A Perspective on Women’s Success After Service
I was in the fighter pilot community in 1991 when women broke the glass ceiling preventing them from serving on combat aircraft, and the first female fighter pilots entered the squadrons.
It was one moment in a series of advances when women successfully fought for the right to defend our nation and protect our freedom – coming more than four decades after women were officially recognized as members of the military and 15 years after they won the right to attend U.S. Service Academies. Years later, while in a combat role after 9-11, I proudly served beside women and watched them positively impact our nation’s mission.
Hire Heroes USA helped more than 1,000 female veterans to successfully find new careers in 2017. Through more than a decade of working one-on-one with our clients, we have found that women veterans experience additional challenges to gaining meaningful employment. In the military, women are a true minority, making up only 14.5% of the total force. In addition to that, only recently have they been allowed to serve in a greater number of combat roles. As such, women veterans are forced to overcome stereotypes, prejudices and career-limiting rules–challenges not faced by their male counterparts.
Women veterans encounter many of the same issues as their male peers when finding employment, such as not knowing how to conduct a successful job search, struggling with translating their military skills, and facing an undue prejudice from serving in the military during an active war. However, they also encounter additional barriers that stem from being a minority in a male-dominated profession. These challenges include greater childcare responsibilities, more health concerns, less education, and sexual trauma issues. On top of that, women veterans struggle with unemployment at a greater rate than their civilian counterparts. In fact, the post-9/11 veteran unemployment rate of 5.6% for women remains higher than the 3.6% national average. An even more concerning statistic is that women veterans are also between two and four times more likely than non-veteran women to experience homelessness.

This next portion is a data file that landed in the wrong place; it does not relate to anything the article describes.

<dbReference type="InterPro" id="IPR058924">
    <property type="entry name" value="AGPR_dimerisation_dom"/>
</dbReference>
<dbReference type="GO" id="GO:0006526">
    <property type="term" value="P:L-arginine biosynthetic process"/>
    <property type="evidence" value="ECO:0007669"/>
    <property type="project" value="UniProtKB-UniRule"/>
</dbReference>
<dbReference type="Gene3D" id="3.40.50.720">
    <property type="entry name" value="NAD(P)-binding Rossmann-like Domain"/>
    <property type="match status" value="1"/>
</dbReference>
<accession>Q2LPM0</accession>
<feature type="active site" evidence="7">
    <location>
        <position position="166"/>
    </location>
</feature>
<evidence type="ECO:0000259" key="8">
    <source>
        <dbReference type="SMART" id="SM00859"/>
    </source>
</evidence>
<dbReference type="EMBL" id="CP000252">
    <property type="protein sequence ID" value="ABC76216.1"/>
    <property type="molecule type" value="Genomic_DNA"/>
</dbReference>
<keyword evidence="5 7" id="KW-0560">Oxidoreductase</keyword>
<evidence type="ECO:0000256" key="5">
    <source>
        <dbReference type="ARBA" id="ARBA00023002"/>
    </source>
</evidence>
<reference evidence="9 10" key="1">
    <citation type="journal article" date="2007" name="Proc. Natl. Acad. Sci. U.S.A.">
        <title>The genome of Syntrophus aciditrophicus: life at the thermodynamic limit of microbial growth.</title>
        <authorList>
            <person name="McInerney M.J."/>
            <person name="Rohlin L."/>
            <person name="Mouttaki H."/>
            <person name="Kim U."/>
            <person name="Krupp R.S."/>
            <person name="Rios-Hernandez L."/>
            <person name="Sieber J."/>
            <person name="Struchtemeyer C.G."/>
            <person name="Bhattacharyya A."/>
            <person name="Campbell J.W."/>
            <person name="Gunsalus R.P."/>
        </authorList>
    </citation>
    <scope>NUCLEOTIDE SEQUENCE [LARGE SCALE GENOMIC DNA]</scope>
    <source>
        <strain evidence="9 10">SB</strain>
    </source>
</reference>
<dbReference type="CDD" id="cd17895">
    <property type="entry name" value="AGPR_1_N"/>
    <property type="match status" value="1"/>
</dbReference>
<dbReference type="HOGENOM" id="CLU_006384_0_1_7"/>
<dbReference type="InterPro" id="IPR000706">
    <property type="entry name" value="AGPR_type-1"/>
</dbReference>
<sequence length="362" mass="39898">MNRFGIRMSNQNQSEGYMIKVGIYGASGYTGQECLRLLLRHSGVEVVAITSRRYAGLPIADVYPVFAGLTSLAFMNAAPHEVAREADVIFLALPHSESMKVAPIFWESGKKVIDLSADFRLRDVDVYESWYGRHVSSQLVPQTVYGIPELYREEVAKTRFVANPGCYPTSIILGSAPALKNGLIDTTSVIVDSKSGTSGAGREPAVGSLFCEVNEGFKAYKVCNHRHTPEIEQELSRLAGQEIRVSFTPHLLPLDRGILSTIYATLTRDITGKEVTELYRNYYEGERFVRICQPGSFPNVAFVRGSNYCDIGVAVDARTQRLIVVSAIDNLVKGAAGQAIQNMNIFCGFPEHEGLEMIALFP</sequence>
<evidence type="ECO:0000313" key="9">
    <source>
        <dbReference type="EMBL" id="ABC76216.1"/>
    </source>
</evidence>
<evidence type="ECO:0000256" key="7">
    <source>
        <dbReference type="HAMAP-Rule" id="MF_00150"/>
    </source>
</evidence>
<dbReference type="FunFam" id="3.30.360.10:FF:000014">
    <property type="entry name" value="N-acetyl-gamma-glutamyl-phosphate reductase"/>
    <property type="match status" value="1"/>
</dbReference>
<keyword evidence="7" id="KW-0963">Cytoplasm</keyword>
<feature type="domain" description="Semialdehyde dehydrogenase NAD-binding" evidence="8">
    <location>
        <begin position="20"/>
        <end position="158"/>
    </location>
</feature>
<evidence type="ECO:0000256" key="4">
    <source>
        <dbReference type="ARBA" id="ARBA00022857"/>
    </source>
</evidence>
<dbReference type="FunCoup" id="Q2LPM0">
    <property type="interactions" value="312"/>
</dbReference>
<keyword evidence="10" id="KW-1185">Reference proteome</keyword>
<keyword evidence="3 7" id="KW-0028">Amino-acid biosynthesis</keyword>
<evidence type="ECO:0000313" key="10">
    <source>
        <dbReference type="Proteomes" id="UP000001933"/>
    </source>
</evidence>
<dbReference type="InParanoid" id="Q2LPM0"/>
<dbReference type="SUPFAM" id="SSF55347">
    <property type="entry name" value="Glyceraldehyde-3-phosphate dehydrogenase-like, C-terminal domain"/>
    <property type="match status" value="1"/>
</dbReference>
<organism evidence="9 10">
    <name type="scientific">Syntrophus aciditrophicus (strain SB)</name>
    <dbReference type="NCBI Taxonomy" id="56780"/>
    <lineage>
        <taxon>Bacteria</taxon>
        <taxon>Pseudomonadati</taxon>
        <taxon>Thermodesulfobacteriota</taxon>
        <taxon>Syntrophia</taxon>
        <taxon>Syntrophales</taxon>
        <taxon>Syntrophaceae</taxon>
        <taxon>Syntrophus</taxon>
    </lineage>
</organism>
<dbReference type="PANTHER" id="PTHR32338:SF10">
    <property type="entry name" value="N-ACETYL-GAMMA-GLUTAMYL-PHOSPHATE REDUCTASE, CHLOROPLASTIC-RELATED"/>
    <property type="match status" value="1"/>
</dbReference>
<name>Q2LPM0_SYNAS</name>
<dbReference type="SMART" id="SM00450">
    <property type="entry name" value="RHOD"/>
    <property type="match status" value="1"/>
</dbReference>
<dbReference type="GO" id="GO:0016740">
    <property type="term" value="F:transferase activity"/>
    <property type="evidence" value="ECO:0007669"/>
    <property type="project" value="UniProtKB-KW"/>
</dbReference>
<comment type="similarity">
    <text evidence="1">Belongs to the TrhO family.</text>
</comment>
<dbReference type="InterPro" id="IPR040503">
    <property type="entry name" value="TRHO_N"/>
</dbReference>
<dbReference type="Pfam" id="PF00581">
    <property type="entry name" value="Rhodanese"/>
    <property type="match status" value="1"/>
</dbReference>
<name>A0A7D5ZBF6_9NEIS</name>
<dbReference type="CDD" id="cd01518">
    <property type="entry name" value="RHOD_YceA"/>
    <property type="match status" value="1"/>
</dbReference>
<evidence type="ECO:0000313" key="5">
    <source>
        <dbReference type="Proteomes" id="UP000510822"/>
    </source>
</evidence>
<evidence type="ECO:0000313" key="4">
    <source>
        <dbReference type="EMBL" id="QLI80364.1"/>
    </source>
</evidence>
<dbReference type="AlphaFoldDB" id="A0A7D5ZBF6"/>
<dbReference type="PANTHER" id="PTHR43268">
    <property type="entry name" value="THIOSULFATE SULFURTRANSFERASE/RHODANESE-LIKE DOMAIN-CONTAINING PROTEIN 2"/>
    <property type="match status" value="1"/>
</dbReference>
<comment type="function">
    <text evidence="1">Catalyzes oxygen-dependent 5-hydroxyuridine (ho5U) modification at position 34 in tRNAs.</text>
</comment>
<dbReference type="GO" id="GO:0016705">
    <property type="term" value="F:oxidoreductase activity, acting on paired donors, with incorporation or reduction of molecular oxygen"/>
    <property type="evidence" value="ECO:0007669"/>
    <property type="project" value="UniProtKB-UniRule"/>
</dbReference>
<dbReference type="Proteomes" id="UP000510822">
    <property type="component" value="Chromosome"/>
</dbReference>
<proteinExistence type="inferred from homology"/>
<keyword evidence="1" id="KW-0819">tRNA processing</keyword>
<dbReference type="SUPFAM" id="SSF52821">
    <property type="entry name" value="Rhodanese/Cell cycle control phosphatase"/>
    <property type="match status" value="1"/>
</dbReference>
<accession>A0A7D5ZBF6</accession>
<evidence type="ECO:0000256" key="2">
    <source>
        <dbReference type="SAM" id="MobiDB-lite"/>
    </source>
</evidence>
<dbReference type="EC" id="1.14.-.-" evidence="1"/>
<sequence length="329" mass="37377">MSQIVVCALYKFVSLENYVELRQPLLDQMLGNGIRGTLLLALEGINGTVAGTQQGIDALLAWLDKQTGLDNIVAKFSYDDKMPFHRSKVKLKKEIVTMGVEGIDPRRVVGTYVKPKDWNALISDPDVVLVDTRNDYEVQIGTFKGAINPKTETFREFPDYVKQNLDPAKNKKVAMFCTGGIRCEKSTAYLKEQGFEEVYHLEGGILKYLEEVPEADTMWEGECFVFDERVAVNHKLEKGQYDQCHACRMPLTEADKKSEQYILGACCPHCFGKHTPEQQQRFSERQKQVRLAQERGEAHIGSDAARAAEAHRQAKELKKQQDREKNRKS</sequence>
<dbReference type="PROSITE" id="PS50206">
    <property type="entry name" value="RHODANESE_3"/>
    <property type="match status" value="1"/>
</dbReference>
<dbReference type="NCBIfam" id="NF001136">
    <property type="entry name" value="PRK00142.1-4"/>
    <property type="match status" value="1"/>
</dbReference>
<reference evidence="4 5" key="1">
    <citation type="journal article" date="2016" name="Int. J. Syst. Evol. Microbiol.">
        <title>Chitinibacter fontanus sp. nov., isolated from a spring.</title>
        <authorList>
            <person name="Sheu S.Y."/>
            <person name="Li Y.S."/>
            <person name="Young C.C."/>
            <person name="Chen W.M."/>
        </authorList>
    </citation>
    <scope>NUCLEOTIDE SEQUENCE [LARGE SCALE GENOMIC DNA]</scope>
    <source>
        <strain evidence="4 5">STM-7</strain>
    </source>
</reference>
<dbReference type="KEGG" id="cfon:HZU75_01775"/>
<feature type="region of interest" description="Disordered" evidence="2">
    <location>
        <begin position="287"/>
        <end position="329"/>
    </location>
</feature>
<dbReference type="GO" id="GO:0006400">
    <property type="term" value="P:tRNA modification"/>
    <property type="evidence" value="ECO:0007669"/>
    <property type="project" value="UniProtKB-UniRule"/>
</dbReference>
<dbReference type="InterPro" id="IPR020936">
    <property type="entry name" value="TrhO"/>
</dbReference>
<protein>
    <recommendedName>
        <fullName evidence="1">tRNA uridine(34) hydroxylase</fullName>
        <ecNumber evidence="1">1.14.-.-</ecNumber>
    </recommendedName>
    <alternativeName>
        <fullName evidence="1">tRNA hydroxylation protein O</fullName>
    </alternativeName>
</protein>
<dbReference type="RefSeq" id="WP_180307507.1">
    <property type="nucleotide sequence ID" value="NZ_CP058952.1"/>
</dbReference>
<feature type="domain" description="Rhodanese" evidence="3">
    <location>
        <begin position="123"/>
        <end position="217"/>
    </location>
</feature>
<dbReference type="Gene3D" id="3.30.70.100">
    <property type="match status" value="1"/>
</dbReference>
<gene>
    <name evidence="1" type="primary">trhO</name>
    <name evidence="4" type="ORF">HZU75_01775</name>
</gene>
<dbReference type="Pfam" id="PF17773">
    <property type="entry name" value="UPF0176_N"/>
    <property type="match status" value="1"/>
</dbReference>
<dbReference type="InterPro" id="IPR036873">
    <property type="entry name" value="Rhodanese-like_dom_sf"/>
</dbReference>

Changing the Narrative
Hire Heroes USA recognizes all of these barriers, and we are actively working to change the narrative. Our primary focus is career transition because we believe finding a great job – and the sense of self-worth, financial health, and community integration that goes with it – is an upstream event that leads to positive, downstream outcomes for women veterans. Through intentional program personalization, and support from organizations like the Cheryl Saban Self-Worth Foundation for Women & Girls, and the Walmart Foundation, we are working to overcome these barriers so women veterans achieve greater success in the civilian workforce.
In March, Hire Heroes is celebrating the accomplishments of women in the military and their significant impact. We are also working to better understand the barriers women veterans face when looking for civilian employment, and sharing the stories of those who have been successful. Women veterans bring great strength of character, sense of purpose and diverse talent to the American workforce. Our nation will be better if we celebrate their accomplishments and support their future.
Christopher Plamp, Hire Heroes USA Chief Operating Officer and interim CEO, and a retired Air Force fighter pilot
Erin Johnson, Hire Heroes USA Director of Development and U.S. Navy veteran
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